In Olev Subbi’s notes it is written that Landscape Near Elva was probably one of the first paintings to be taken outside the borders of the Soviet Union after completion. It hung in Sweden for decades before being returned to Estonia. While in the mid-1970s Subbi painted mostly large-scale paintings, Landscape Near Elva is an interesting exception. By no means a small work, it still seems an outlier among other works of art from that period. It has few details and no people, but a clear focus and a surprisingly mundane effect compared to the remaining magnificent fairy-tale pictures from the period, which the artist filled with southern architectural elements, archaic agricultural implements and dreamy nudes. Another surprising aspect is the treatment of the picture surface, since most of the painting was left empty and open, with only a few details here and there, whereas other works by the artist from the period are filled with dozens of minute details. It is rare in Subbi’s oeuvre to see so much of the sky because the artist’s horizons tend to be rather high as a rule, and the sky is normally compressed to a thin line somewhere far away.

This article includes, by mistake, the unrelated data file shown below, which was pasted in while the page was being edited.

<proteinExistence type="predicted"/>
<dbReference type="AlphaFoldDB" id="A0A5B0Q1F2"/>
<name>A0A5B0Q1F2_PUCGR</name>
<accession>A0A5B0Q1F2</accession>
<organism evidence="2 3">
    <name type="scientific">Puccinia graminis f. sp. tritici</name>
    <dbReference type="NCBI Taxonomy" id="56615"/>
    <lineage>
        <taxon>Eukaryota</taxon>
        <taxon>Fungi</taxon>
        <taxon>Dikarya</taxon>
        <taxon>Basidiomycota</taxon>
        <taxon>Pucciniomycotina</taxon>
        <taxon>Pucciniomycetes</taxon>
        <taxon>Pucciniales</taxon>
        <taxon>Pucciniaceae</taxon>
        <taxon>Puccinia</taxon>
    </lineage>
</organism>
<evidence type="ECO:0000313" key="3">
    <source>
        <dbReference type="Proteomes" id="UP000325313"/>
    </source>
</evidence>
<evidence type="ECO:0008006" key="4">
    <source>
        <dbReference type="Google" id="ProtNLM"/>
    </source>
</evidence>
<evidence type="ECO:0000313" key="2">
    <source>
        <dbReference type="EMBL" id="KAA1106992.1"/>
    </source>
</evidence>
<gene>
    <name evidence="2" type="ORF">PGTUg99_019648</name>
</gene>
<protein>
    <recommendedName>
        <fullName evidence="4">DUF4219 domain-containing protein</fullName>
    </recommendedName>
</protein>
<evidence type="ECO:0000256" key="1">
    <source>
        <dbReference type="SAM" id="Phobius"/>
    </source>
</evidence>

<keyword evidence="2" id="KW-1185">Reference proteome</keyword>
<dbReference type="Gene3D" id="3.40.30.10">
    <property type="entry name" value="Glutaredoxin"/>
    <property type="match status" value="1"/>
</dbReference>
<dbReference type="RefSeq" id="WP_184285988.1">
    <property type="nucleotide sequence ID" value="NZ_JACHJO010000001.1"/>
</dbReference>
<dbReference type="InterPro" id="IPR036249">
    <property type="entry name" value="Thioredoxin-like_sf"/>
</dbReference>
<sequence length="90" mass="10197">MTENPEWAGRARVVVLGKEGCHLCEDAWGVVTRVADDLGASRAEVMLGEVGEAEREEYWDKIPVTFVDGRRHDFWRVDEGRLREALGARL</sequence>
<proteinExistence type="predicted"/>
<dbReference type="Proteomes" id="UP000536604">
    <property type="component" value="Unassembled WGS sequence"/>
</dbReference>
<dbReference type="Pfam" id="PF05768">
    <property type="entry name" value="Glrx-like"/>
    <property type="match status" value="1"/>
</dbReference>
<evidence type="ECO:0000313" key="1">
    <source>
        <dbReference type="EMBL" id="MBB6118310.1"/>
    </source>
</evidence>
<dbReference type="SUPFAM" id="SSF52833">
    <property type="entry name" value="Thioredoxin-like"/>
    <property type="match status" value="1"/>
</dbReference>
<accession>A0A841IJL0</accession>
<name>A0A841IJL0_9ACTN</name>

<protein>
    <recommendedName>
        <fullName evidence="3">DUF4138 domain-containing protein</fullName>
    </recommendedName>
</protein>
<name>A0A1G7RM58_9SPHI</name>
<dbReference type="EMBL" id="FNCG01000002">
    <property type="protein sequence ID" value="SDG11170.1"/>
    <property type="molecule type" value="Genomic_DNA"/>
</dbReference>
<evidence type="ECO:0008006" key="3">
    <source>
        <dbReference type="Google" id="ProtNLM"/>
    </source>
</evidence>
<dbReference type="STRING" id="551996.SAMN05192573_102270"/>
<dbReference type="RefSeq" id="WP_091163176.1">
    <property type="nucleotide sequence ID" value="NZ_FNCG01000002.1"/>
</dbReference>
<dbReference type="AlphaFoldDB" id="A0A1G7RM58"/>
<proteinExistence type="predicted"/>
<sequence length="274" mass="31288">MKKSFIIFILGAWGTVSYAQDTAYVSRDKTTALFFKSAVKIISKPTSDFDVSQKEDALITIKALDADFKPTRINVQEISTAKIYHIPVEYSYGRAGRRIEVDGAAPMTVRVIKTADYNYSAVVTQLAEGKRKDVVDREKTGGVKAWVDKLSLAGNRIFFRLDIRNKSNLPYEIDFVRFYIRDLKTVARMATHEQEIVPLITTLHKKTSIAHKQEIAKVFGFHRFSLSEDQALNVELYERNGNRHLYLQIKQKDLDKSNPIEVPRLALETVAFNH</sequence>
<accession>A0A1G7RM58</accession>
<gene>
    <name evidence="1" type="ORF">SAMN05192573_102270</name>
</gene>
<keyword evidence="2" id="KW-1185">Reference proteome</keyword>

However, there are some references that connect this painting organically to the rest of Subbi’s oeuvre. For the most part we have to look at single motifs. First of all, the signpost near Elva could be pointing the way to nearby Rannu, where Subbi spent most of his childhood summers. Traces of these summers in the form of ambience and details are often found in his works from the 1970s. It should also be pointed out that the signpost itself is era-specific, for such signs could be seen along roads in the 1930s, but no longer in the 1970s. Thus, the signpost takes us back, both geographically and metaphorically, to an era whose memories are often depicted in Subbi’s oeuvre.